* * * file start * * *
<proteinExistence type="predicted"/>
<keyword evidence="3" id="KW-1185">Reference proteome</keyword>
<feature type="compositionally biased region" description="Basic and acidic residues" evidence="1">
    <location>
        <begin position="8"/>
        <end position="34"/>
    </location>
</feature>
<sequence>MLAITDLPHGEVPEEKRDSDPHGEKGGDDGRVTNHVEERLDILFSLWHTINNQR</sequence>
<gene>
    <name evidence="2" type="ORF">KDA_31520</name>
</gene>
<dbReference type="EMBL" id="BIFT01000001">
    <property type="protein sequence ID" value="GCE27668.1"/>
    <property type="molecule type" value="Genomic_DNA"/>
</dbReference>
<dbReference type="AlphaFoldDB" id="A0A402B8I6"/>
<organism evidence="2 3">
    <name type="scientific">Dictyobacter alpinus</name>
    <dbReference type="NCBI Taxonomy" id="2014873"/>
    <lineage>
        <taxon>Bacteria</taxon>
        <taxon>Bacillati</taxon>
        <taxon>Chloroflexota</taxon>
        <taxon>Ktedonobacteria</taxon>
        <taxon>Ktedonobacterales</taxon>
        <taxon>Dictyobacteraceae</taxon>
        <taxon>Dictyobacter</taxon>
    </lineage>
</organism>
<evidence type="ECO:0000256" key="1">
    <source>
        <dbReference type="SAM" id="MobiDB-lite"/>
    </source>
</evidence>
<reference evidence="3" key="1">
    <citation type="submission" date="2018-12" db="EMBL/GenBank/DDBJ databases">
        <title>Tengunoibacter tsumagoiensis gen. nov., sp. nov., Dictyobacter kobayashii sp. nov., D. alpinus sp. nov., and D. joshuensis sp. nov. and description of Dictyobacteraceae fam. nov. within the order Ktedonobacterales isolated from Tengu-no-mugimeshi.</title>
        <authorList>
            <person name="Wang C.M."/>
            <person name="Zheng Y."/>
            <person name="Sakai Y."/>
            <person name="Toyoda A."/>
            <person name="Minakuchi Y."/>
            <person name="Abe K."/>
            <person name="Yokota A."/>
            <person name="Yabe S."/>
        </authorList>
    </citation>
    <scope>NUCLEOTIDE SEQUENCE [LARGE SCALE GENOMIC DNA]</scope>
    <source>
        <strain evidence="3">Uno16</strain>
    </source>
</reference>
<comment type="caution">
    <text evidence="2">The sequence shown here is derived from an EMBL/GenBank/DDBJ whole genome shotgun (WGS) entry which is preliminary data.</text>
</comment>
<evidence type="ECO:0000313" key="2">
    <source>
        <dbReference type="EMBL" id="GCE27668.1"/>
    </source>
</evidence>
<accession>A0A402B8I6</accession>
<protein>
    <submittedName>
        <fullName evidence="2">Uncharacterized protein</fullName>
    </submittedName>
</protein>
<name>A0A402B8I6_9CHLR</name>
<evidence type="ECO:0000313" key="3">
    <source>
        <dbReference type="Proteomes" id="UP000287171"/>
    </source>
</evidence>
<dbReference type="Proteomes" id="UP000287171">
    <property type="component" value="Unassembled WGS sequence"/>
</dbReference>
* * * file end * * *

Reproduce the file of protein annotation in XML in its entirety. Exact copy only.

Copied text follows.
<proteinExistence type="predicted"/>
<keyword evidence="3" id="KW-1185">Reference proteome</keyword>
<feature type="compositionally biased region" description="Basic and acidic residues" evidence="1">
    <location>
        <begin position="8"/>
        <end position="34"/>
    </location>
</feature>
<sequence>MLAITDLPHGEVPEEKRDSDPHGEKGGDDGRVTNHVEERLDILFSLWHTINNQR</sequence>
<gene>
    <name evidence="2" type="ORF">KDA_31520</name>
</gene>
<dbReference type="EMBL" id="BIFT01000001">
    <property type="protein sequence ID" value="GCE27668.1"/>
    <property type="molecule type" value="Genomic_DNA"/>
</dbReference>
<dbReference type="AlphaFoldDB" id="A0A402B8I6"/>
<organism evidence="2 3">
    <name type="scientific">Dictyobacter alpinus</name>
    <dbReference type="NCBI Taxonomy" id="2014873"/>
    <lineage>
        <taxon>Bacteria</taxon>
        <taxon>Bacillati</taxon>
        <taxon>Chloroflexota</taxon>
        <taxon>Ktedonobacteria</taxon>
        <taxon>Ktedonobacterales</taxon>
        <taxon>Dictyobacteraceae</taxon>
        <taxon>Dictyobacter</taxon>
    </lineage>
</organism>
<evidence type="ECO:0000256" key="1">
    <source>
        <dbReference type="SAM" id="MobiDB-lite"/>
    </source>
</evidence>
<reference evidence="3" key="1">
    <citation type="submission" date="2018-12" db="EMBL/GenBank/DDBJ databases">
        <title>Tengunoibacter tsumagoiensis gen. nov., sp. nov., Dictyobacter kobayashii sp. nov., D. alpinus sp. nov., and D. joshuensis sp. nov. and description of Dictyobacteraceae fam. nov. within the order Ktedonobacterales isolated from Tengu-no-mugimeshi.</title>
        <authorList>
            <person name="Wang C.M."/>
            <person name="Zheng Y."/>
            <person name="Sakai Y."/>
            <person name="Toyoda A."/>
            <person name="Minakuchi Y."/>
            <person name="Abe K."/>
            <person name="Yokota A."/>
            <person name="Yabe S."/>
        </authorList>
    </citation>
    <scope>NUCLEOTIDE SEQUENCE [LARGE SCALE GENOMIC DNA]</scope>
    <source>
        <strain evidence="3">Uno16</strain>
    </source>
</reference>
<comment type="caution">
    <text evidence="2">The sequence shown here is derived from an EMBL/GenBank/DDBJ whole genome shotgun (WGS) entry which is preliminary data.</text>
</comment>
<evidence type="ECO:0000313" key="2">
    <source>
        <dbReference type="EMBL" id="GCE27668.1"/>
    </source>
</evidence>
<accession>A0A402B8I6</accession>
<protein>
    <submittedName>
        <fullName evidence="2">Uncharacterized protein</fullName>
    </submittedName>
</protein>
<name>A0A402B8I6_9CHLR</name>
<evidence type="ECO:0000313" key="3">
    <source>
        <dbReference type="Proteomes" id="UP000287171"/>
    </source>
</evidence>
<dbReference type="Proteomes" id="UP000287171">
    <property type="component" value="Unassembled WGS sequence"/>
</dbReference>